FIG. 1 is an electrical diagram of a conventional pixel cell 10. As illustrated in FIG. 1, the pixel 10 includes a photoconversion device 50. The photoconversion device 50 is illustratively a photodiode and may be a p-n junction photodiode, a Schottky photodiode, or any other suitable photoconversion device. There is an electrical connection between photodiode 50 and a supply voltage (VAA-PIX) through transistor 25. Transistor 25 is depicted as an anti-blooming transistor, which can be operated to allow excess collected charge to drain to VAA-PIX.

The pixel 10 also includes a transfer transistor 26 for transferring charge from the photoconversion device 50 to the floating diffusion region 16. Floating diffusion region 16 is coupled to a source/drain region of reset transistor 18, which operates to reset the floating diffusion region to a predetermined voltage, e.g., VAA-PIX. The floating diffusion region 16 is also coupled to the gate of a source follower transistor 40, which receives the charge from the floating diffusion region 16 and provides an output signal based on the stored charge to a source/drain terminal of a row select transistor 42. The row select transistor 42 operates to couple the signal produced by source follower transistor 40 to the column line 31 where it is read out.

Pixel 10 can be included in an array of pixels within an imaging device (not shown). Typically, pixels 10 in imaging devices are tested by the manufacturer and circuitry adjustments are performed if necessary. Conventional testing is time consuming and requires analysis of the performance of the imaging device when exposed to a light source. In addition to the time needed for optical testing, significant time is needed to set up conventional testing equipment. Further, with conventional testing techniques, the pixels 10 of the imaging device can not readily be tested by end users of the device to make adjustments over the life of the imaging device. Accordingly, there is a need for a testing methods and apparatuses for an imaging device that may be performed without a light source and by end users.

BRIEF DESCRIPTION OF THE DRAWINGS

FIG. 1 is an circuit diagram of a conventional pixel cell;

FIG. 2 is a block diagram of an imaging device according to an embodiment of the invention;

FIG. 3A is a flow chart showing a method of testing pixels that is employed using the imaging device of FIG. 2.

FIG. 3B is a potential well diagram of a pixel tested according to the method of FIG. 3A;

FIG. 4 is a block diagram of a system including the imaging device of FIG. 2.

DETAILED DESCRIPTION OF THE INVENTION

In the following detailed description, reference is made to the accompanying drawings which form a part hereof, and in which is shown by way of illustration specific embodiments in which the invention may be practiced. These embodiments are described in sufficient detail to enable those of ordinary skill in the art to make and use them, and it is to be understood that structural, logical, or procedural changes may be made to the specific embodiments disclosed.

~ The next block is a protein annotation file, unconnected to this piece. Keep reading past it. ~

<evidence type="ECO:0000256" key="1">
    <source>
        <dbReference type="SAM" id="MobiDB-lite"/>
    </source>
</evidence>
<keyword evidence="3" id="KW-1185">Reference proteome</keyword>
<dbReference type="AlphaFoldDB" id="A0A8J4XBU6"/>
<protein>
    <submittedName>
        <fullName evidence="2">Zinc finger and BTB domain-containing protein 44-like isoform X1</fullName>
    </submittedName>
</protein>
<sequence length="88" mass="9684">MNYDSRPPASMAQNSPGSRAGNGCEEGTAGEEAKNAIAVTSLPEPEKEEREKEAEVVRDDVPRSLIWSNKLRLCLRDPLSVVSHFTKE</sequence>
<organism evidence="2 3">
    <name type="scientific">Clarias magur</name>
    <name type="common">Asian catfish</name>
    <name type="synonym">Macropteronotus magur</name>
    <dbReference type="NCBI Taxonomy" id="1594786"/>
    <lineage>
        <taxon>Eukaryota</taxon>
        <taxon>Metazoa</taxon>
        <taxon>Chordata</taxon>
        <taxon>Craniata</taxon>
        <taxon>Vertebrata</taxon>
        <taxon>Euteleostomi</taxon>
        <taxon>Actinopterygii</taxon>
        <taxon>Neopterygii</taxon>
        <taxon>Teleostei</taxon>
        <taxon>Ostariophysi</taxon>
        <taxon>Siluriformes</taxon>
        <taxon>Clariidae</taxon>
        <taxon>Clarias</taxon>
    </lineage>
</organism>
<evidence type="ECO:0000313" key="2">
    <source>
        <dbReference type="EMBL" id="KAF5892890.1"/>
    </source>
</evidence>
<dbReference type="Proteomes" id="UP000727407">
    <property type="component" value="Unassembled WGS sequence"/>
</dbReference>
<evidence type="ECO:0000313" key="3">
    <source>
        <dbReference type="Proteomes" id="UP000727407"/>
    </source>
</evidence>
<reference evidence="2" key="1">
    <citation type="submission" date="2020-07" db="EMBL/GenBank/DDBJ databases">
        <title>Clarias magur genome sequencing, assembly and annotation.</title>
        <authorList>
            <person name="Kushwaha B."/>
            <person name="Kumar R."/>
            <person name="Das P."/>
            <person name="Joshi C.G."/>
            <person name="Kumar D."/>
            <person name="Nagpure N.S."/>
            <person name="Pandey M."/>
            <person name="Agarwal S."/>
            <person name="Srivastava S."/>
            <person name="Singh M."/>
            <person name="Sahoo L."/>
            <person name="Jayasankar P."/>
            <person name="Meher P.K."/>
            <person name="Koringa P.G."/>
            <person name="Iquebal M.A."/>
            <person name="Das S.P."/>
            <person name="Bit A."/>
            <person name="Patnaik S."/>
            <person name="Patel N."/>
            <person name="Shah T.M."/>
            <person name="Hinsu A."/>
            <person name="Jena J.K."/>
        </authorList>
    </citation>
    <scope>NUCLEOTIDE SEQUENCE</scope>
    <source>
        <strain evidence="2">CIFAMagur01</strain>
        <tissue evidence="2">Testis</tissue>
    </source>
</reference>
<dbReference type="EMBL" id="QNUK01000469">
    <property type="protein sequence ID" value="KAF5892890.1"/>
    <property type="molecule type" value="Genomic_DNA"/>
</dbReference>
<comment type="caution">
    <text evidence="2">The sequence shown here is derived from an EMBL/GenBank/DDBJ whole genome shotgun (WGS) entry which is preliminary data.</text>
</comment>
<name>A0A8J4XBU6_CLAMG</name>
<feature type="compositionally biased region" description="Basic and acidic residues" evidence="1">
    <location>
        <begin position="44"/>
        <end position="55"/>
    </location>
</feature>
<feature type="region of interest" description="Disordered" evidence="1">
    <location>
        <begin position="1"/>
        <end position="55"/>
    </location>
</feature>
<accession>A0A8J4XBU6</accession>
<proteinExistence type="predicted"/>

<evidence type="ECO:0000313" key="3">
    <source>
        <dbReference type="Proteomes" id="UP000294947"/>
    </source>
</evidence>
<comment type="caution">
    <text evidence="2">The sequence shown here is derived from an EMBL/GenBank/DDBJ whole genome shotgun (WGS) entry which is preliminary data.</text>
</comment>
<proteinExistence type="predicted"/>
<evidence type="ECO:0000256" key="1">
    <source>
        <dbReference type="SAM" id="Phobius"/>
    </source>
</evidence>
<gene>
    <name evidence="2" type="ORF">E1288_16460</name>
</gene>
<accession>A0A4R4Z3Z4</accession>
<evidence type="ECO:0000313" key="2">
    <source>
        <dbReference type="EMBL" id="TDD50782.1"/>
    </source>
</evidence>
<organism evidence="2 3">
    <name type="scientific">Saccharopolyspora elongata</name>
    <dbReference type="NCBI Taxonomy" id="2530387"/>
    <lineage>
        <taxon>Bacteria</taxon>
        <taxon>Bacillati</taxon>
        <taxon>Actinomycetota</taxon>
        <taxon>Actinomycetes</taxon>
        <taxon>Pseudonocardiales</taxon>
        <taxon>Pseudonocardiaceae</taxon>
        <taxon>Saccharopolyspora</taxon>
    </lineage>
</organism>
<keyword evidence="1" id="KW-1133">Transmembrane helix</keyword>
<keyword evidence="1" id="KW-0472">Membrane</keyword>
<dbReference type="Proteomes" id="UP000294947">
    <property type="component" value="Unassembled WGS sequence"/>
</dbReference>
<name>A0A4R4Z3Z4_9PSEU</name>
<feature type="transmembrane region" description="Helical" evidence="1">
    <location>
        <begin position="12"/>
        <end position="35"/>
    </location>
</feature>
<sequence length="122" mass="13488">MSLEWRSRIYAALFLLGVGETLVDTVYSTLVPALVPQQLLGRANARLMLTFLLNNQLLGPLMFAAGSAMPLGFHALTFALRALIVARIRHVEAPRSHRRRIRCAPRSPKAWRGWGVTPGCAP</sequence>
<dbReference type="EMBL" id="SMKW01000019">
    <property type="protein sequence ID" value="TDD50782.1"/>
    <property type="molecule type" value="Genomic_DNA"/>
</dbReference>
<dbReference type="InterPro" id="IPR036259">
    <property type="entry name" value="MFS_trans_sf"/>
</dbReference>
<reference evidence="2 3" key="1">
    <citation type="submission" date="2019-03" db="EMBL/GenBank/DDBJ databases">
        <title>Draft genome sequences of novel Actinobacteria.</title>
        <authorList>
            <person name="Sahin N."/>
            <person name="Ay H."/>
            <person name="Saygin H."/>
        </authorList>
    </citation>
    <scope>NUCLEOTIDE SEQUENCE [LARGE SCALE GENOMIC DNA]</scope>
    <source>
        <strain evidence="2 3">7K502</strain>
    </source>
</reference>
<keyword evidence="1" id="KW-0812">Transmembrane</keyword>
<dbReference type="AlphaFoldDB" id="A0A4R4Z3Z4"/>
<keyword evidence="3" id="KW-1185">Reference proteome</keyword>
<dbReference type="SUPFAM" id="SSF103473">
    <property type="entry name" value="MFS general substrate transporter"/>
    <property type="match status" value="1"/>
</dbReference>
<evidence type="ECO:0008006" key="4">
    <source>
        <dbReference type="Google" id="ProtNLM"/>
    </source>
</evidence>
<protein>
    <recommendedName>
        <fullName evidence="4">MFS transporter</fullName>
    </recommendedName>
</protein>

FIG. 2 shows a CMOS imaging device 200. The imaging device 200 includes a pixel array 205 having a plurality of pixels 10 (FIG. 1) arranged in columns and rows. It should be noted that although pixel 10 is shown as a 5-transistor (5T) configuration with an antiblooming transistor 26, other pixel configurations may be employed in imaging device 200. For example, pixels can include a shutter transistor coupled between the photoconversion device 50 and the transfer transistor 26 to have a 6-transistor (6T) configuration; or the antiblooming transistor 25 may be omitted such that a pixel 10 has a 4-transistor (4T) configuration.

The imaging device 200 includes test circuitry 270 for testing the pixels 10 as described in more detail herein. Under control of the test circuitry 270, one or more pixels 10 output test signals. The test circuitry also controls processing of the test signals, which can provide information about the characteristics of the pixels 10.

During testing operations, the test circuitry controls a timing and control circuit 230, which in turn controls address decoders 215, 225 for selecting the appropriate row and column lines for readout. Timing and control circuit 230 also controls the row and column driver circuitry 210, 220 so that they apply driving voltages to the drive transistors of the selected row and column lines.

During testing operations of the imaging device 200, the pixel output signals include a pixel signal VSIG which is obtained and read out according to the method described below in connection with FIGS. 3A and 3B. The pixel signal VSIG is digitized by an analog-to-digital converter 245.

Optionally, a reset signal VRST can be read out of the floating diffusion region 16 after it is reset by the reset transistor and the pixel signal VSIG can be read out subsequent to the reset signal VRST. If a reset signal VRST is obtained, the VRST and VSIG signals are sampled by the sample and hold circuit 235 and are subtracted by a differential amplifier 240, to produce a differential signal VRST−VSIG. This difference signal is digitized by an analog-to-digital converter 245.